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Children’s Toys in Gender Roles Context

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    Most of us grow up assuming that gender roles and stereotypes are natural ways of being or behaving, so we generally don’t question them. From the day we are born we receive messages about male and female gender roles. We learn about them through a number of ways. A good example of stereotyping gender roles is to think about how babies are colour coded, girls in pink and boys in blue for example. The kinds of toys that little girls receive give messages about feminine traits such as; dolls, dress ups and fairies. The kinds of toys that little boys receive give messages about masculinity for example; cars, trucks and building blocks.

    Infant toys tend to be the same for both boys and girls. These toys are mostly multicolored, make noise, play a song, light up or roll around. However from ages one to four children’s toys begin to send distinct messages about gender roles. Girl’s toys start to appear only in pink, purple, and yellow and if modeled after characters have only female names. At this stage boy’s toys are blue, red, or green and have male names. Girls learn to care for their baby dolls and boys begin to gain interest in cars and action figures. Society starts telling children what is expected of them.

    However the main message that is sent is boys and girls are not the same. Boys are masculine and girls are feminine. Barbie Dolls were the most famous toys for girl for a long time. She wears a gown like a princess with her crown on her head. She has smooth long blonde hair, which girls really like to comb even though it’s already perfect. Girls like to dress her with different type of outfits; sometime a cowgirl with boots, or a schoolgirl with her tiny backpack, or sometime a beautiful bride with white gown, high heels, with loose low bun hair style. She looks just like a princess.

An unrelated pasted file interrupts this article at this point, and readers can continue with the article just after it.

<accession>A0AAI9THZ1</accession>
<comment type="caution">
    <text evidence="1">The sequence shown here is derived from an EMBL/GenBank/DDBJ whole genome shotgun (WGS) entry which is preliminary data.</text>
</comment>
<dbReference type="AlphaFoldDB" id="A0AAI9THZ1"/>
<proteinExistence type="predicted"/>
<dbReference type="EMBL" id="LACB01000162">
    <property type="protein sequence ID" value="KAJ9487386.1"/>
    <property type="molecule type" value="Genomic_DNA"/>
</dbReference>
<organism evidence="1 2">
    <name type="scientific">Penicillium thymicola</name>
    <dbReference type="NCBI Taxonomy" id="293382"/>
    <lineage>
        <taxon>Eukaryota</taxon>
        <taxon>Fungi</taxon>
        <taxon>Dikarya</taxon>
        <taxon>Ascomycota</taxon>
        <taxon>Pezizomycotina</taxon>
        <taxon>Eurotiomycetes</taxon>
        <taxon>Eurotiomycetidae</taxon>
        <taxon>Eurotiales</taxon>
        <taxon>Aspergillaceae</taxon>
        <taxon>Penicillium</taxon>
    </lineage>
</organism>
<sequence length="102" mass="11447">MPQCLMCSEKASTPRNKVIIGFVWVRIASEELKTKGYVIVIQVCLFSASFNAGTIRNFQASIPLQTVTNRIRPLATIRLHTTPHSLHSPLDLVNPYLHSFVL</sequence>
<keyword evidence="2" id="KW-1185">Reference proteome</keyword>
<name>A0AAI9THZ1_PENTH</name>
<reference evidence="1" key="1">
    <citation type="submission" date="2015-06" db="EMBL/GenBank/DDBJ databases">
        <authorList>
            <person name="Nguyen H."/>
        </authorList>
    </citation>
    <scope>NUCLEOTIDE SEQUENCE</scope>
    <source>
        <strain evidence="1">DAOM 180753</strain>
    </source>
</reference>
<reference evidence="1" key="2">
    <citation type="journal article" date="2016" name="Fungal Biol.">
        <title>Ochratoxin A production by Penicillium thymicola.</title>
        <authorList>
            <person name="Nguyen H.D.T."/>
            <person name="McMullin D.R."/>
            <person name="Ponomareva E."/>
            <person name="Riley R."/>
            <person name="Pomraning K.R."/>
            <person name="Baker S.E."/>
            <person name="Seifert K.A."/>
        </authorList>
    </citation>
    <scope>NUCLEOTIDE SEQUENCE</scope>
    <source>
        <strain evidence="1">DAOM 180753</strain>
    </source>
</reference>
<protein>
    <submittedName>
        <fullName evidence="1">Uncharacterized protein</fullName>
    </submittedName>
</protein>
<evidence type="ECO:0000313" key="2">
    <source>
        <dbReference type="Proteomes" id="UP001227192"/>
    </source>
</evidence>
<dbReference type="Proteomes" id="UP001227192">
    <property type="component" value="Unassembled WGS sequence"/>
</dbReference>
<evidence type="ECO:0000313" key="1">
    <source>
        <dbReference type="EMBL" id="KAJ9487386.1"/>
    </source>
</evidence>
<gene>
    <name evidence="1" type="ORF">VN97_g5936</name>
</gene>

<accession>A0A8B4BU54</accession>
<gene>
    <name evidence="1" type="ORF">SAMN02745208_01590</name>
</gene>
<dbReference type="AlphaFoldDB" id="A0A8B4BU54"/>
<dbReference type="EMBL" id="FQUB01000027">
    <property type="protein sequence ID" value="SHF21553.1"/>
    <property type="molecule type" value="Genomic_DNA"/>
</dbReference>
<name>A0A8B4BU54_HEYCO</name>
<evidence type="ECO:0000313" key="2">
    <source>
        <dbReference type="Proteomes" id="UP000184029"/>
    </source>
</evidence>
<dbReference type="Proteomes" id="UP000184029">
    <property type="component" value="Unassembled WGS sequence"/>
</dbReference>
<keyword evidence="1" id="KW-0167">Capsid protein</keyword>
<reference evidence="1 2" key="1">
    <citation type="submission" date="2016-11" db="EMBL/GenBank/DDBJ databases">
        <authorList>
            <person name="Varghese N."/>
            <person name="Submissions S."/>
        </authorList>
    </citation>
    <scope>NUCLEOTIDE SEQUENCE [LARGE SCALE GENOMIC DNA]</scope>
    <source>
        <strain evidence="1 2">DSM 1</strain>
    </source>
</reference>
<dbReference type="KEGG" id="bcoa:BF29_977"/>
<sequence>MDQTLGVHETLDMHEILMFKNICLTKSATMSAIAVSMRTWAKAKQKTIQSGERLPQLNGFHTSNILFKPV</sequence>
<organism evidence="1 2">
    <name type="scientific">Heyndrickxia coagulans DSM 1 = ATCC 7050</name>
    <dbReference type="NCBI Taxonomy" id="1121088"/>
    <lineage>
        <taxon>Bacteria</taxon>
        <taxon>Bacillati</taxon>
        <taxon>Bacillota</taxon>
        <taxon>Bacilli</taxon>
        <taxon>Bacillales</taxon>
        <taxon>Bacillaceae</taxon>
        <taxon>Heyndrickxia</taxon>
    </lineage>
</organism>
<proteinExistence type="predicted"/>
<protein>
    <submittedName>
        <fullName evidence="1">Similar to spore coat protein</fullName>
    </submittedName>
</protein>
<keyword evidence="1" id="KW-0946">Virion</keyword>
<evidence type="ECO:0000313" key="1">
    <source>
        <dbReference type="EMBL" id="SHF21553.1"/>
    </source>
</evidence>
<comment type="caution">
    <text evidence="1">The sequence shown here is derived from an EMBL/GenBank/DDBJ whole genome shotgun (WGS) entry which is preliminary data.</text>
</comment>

When girls first read “Barbie Doll,” it reminds one of their favorite toys. Next, Playing with Barbie dolls can also help show good role-playing, which will help them when they are older to make the right decision. As said in the book “the Good, the Bad, and the Barbie” by Tanya Lee Stone, shows that after a large study, eight out of ten women found that their career choice was based on their younger years playing with Barbie. Although on the other hand, many parents feel that the doll looks too perfect and would convince their kids that being skinny and white was the only way to be happy in life.

    Meanwhile, the young girls that were interviewed said that someone close telling them that they were fat and ugly would effect them more then a silly doll. Barbie gives mixed feelings to everyone, but one big effect was how at a local newspaper in Cleveland, Ohio said that the new Barbie movie helped many children learn the right choices when the bully went up to Skipper and asked her to shoplift, but she said no because she remembered Barbie told her to do what is right. Many of the dolls have children trying to act out something their dolls showed them.